Print FriendlyDespite the recent correction in the markets, leading to a hedge fund imploding, investors remain exuberant. The hopes for more stimulus, government spending, and Fed liquidity displace fears of a correction. Before we get into the technical review of the markets, I thought Jason Zweig summed up the current environment well. “This isn’t a bull market or a bear market. It’s a know-nothing market. Bragging rights used to go to those investors who worked the hardest at learning the most. Now the glory often goes to those who know the least and don’t even care. ‘I don’t know what the f— I’m doing,’ a young man said in a TikTok video in January. ‘I just know I’m making money.’ He added that he’d been trading stocks for only three days, but ‘just like that, made 0 for the
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Despite the recent correction in the markets, leading to a hedge fund imploding, investors remain exuberant. The hopes for more stimulus, government spending, and Fed liquidity displace fears of a correction.
Before we get into the technical review of the markets, I thought Jason Zweig summed up the current environment well.
“This isn’t a bull market or a bear market. It’s a know-nothing market.
Bragging rights used to go to those investors who worked the hardest at learning the most. Now the glory often goes to those who know the least and don’t even care.
‘I don’t know what the f— I’m doing,’ a young man said in a TikTok video in January. ‘I just know I’m making money.’ He added that he’d been trading stocks for only three days, but ‘just like that, made $300 for the day.’ In the next few weeks that young man, Danny Tran, racked up roughly 500,000 followers on TikTok.”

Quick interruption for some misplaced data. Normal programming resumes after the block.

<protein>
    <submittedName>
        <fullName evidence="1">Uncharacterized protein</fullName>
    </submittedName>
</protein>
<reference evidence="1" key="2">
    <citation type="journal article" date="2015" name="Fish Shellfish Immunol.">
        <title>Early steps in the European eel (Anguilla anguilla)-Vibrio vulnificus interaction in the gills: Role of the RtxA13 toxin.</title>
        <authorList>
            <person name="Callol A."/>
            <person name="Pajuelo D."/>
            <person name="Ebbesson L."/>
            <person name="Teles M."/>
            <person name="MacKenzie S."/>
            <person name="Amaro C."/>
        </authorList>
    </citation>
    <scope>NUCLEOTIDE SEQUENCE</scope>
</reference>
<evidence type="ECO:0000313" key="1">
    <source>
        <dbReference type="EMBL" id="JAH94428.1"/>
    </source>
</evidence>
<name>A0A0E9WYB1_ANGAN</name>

That is the new investing world we live in. A world where individuals are getting investing “expertise” from young individuals on social media with huge followings. It is effectively the “blind leading the blind.”
Is there a risk to investing? Absolutely.
But investors have been trained by the Federal Reserve to “buy the dips.” Importantly, even as valuations stretch suggesting lower future returns, investors continue to expect above-average results. Such was the result of a recent Investopedia investor poll with readings expecting 5% or more and stocks and ETF’s over other asset classes.
In other words, it’s a “risk-on” market, baby!
Bull Markets Forgive Bad Mistakes
As Howard Marks noted in a recent Bloomberg interview: